Flashcards in Overview of Mendelian Genetics Deck (39):
What is the distribution of causes of congenital malformations?
7.5% single gene defect
6% chromosomal abnormalities
The rest is external maternal factors
What are single gene defect?
Often termed mendelian because they follow inheritance patterns predicted by his classic experiments
What are the four categories of single-gene disorders?
>50% Autosomal dominant
~36% Autosomal recessive
The position of a gene on a chromosome
The alternative versions of a gene that may occupy a given locus
The occurrence in a population of two or more alternative genotypes (may or may not be deleterious)
The genetic constitution of an individual
The observable expression of a genotype as a morphological, biochemical or molecular trait
Individual with a pair of identical alleles at a given locus
Individual with different alleles at a given locus
Define compound heterozygote.
Individual with 2 different mutant alleles at a given locus
Define double heterozygote.
Individual with 1 mutant allele at each of 2 different loci
Define autosomal dominant dominance.
Heterozygotes are phenotypically affected
What are the criteria of autosomal dominance?
1) phenotype appears in every generation
2) offspring have 50% chance of inheritance
3) phenotypically normal individuals do not transmit the phenotype
4) no difference in male/female transmission
Examples of autosomal dominant diseases.
Non-insulin dependent diabetes
3 exceptions to autosomal dominance.
1) New mutation in gamete of phenotypically normal parent
2) Variable pentrance
3) Variable expressivity
These phenomena may mask other things
The probability that a gene will have any detectable phenotypic expression at all
Conditions of penetrance.
An all or none concept
Failure accounts for skipping of generations
Reported as %age of individuals to carry mutant genotype which express the mutant phenotype
Example of reduced penetrance.
70%penetrance * 50% dominant risk = 35% overall risk
The degree of expression of the phenotype
Conditions of expressivity.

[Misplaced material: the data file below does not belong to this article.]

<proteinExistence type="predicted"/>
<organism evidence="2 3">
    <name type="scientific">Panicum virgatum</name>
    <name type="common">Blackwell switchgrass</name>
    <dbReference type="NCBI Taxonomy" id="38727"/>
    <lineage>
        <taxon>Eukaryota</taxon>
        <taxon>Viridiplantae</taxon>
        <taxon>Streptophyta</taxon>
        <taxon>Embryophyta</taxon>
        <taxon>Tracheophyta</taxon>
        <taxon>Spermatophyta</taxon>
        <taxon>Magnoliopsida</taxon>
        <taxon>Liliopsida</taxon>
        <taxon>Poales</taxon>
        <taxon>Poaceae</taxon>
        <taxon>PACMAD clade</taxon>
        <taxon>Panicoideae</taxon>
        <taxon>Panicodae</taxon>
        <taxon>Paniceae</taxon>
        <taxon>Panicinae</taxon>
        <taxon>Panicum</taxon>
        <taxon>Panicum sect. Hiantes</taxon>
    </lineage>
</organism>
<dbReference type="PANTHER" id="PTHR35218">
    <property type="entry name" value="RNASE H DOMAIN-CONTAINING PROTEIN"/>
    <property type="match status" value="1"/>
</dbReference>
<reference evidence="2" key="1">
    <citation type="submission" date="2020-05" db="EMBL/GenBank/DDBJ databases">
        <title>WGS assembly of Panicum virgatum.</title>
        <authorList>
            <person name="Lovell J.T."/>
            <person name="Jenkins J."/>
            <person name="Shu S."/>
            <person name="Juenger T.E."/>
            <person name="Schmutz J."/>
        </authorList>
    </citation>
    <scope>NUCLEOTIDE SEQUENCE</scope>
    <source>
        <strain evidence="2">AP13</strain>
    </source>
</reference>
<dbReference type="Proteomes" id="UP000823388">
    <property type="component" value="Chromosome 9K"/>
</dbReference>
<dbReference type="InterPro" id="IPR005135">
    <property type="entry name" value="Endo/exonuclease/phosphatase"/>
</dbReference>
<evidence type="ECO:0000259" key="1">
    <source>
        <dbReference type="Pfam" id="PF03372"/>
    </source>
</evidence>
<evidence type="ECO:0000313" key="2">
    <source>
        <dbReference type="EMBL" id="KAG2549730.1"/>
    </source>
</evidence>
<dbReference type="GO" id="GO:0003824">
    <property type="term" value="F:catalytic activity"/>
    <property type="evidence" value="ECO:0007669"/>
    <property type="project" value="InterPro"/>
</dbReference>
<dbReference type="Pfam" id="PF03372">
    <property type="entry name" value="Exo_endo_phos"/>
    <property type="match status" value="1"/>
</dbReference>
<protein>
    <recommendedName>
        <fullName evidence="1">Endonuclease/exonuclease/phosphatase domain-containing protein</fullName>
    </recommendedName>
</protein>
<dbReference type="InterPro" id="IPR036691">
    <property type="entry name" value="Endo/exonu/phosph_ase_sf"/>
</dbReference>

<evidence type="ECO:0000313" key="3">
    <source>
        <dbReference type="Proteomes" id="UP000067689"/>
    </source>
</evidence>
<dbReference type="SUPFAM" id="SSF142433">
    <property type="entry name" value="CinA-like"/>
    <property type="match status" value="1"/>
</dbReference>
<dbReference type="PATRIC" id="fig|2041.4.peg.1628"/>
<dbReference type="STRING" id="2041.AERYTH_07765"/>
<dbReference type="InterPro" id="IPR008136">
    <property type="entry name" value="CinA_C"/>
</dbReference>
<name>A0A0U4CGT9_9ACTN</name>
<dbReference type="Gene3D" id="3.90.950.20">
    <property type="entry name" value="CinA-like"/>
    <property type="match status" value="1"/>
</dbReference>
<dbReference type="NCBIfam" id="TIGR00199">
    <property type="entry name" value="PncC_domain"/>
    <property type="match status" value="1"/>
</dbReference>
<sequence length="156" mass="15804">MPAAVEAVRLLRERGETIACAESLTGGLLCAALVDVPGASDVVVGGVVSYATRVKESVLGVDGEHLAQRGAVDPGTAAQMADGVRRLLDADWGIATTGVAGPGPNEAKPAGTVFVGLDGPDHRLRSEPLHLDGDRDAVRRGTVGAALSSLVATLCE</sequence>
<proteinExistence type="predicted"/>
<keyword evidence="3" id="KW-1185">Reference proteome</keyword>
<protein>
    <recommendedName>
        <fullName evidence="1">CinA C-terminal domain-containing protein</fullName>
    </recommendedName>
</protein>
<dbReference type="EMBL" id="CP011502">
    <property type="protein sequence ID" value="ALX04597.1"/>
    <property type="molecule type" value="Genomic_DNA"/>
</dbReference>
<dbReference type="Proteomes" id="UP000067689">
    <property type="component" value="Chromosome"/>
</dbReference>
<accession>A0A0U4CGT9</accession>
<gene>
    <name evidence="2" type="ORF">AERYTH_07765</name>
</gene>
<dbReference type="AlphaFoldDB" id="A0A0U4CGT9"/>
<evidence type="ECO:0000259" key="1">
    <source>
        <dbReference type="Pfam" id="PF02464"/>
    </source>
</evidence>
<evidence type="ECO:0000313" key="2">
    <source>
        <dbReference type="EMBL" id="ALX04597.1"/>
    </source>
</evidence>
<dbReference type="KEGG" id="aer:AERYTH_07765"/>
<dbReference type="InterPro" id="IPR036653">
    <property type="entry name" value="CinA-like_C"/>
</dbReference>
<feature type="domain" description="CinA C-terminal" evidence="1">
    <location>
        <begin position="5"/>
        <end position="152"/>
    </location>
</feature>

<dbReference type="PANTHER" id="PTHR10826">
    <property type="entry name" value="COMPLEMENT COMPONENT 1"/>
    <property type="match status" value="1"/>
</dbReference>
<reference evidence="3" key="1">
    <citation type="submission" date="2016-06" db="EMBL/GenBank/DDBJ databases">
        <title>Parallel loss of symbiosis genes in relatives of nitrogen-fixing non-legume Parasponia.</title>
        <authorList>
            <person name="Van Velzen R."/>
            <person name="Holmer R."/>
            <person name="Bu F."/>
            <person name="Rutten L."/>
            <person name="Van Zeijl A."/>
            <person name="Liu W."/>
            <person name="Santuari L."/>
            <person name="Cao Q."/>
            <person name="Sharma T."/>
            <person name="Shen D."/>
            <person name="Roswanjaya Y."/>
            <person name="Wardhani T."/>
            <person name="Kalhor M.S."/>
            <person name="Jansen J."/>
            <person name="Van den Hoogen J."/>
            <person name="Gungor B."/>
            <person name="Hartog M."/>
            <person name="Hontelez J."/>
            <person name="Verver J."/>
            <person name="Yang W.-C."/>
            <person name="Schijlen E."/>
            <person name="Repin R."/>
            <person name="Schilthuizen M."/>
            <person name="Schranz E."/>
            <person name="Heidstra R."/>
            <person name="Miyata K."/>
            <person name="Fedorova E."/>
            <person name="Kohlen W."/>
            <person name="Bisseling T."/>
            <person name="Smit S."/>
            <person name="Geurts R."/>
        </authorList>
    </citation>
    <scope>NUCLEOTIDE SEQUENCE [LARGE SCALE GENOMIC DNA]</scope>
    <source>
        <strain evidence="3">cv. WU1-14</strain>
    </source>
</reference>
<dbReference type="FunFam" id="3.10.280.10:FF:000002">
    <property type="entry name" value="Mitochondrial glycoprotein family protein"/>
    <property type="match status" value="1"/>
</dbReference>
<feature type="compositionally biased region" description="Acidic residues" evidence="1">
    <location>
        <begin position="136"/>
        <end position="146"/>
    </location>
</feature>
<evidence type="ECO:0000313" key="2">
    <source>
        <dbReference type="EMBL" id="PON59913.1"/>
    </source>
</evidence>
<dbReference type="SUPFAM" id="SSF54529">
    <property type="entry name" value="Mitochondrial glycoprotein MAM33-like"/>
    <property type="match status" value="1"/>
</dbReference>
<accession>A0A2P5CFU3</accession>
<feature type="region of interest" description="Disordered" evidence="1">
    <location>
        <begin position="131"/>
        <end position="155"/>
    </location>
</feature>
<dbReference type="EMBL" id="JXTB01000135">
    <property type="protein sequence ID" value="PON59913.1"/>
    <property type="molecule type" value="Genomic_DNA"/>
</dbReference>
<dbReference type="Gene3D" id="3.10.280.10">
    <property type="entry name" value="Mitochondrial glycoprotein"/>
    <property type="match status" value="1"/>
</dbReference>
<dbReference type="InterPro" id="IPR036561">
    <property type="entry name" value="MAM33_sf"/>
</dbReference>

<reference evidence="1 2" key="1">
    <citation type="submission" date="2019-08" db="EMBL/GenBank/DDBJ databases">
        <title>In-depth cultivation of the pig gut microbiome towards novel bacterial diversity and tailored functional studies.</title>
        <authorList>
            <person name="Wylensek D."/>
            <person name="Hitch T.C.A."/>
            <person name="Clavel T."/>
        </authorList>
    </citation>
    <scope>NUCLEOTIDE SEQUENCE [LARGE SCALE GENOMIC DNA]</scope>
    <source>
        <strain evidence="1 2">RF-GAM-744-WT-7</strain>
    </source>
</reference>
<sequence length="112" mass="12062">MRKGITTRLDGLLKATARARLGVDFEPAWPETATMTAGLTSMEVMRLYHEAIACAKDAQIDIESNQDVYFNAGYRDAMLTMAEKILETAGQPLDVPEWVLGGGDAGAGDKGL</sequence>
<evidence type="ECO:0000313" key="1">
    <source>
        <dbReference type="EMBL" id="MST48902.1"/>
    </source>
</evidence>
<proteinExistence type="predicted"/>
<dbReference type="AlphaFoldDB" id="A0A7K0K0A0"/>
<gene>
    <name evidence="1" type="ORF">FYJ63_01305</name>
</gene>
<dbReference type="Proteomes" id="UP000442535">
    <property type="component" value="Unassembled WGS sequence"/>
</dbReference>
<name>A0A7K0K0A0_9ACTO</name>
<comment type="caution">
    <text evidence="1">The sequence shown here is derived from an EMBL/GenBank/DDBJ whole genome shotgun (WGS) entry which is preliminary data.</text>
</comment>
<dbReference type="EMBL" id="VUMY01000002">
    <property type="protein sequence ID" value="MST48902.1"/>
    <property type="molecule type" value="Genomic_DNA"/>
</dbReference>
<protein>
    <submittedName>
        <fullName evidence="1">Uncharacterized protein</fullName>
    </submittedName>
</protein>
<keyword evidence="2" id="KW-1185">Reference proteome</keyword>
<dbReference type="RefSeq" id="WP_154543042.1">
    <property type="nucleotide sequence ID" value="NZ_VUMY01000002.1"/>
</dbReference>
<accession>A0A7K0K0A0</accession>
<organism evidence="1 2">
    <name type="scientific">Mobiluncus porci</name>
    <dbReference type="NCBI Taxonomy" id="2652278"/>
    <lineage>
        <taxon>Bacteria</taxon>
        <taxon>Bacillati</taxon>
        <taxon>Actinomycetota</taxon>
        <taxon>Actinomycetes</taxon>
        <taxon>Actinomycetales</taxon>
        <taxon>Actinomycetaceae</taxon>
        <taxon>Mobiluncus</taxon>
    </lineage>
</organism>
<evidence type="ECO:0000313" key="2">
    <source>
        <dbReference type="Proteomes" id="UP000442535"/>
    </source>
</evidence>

Severity of disease manifestation can very considerably
Environmental factors play a role
Unrelated genes may affect function of the mutant gene product
Define autosomal recessive dominance.
Only homozygotes are phenotypically affected
4 criteria of autosomal recessive dominance.
1) Affected phenotype is apparent only in sibs
2) Recurrent risk for each sib is 25%
3) Consanguineous parents increases likelihood of inheritance
4) Males and females equally likely to be affected
Examples of autosomal recessive diseases.
Sickle cell anemia
Conditions of autosomal recessive dominance.
Complete absence of phenotype except in sibs
Both parents are carriers of 1 copy of the defective gene
Define X-linked recessive dominance.
"mother to son" transmission
3 criteria of X-linked recessive dominance.
1) Incidence of phenotype is much higher in males than females
2) Mutant gene is transmitted from father to all daughters/no sons
3) Heterozygous females are usually unaffected but may show some variable expression of the trait (manifesting heterozygote)
What are some X-linked dominant diseases?
Females are affected but males affected more severly, often lethal
Examples include Ornithine Transcarbomoylase Deficiency and Hypophosphatemic Rickets
Since males have only one X chromosome they are _____ for X genes.
Why do female carriers of X-linked recessive traits sometimes exhibit phenotypes?
Due to unfavorable lyonization
What are some examples of X-linked recessive diseases?
Duchenne Muscular Dystrophy
Glucose-6-Phosphate Dehydrogenase Deficiency
Red/Green Color Blindness
Why do women not experience twice the gene products in X-linked disorders?
They undergo "dosage compensation" at the morula stage of development.
This was described by Mary Lyons in 1961.
What is the Lyon Hypothesis?
All females are mosaics with respect to their X chromosomes. Inactivated X chromosomes are referred to as Barr Bodies.
What is Somatic Cell Mosaicism?
Mutation occurs in somatic cell and results in clone of mutant cells derived from original mutant.
What is the classic example of Somatic Cell Mosaicism?
Is there such thing as Y-linked genes?
Yes, several X-linked genes have Y-linked counterparts.
Other Y-linked genes are required for production of testes and sperm.
What are the 3 criteria for Mitochondrial Disorders?
1) Purely maternal inheritance
2) Sons and daughters are equally affected
3) Wide variability of expression
Diseases linked to mitochondrial disorders.
Leber's hereditary optic atrophy (LHON)
Mitochondrial encephalomyopathy lactic acidosis, and stroke like episodes (MELAS)
Myoclonus epilepsy with ragged red fibers (MERRF)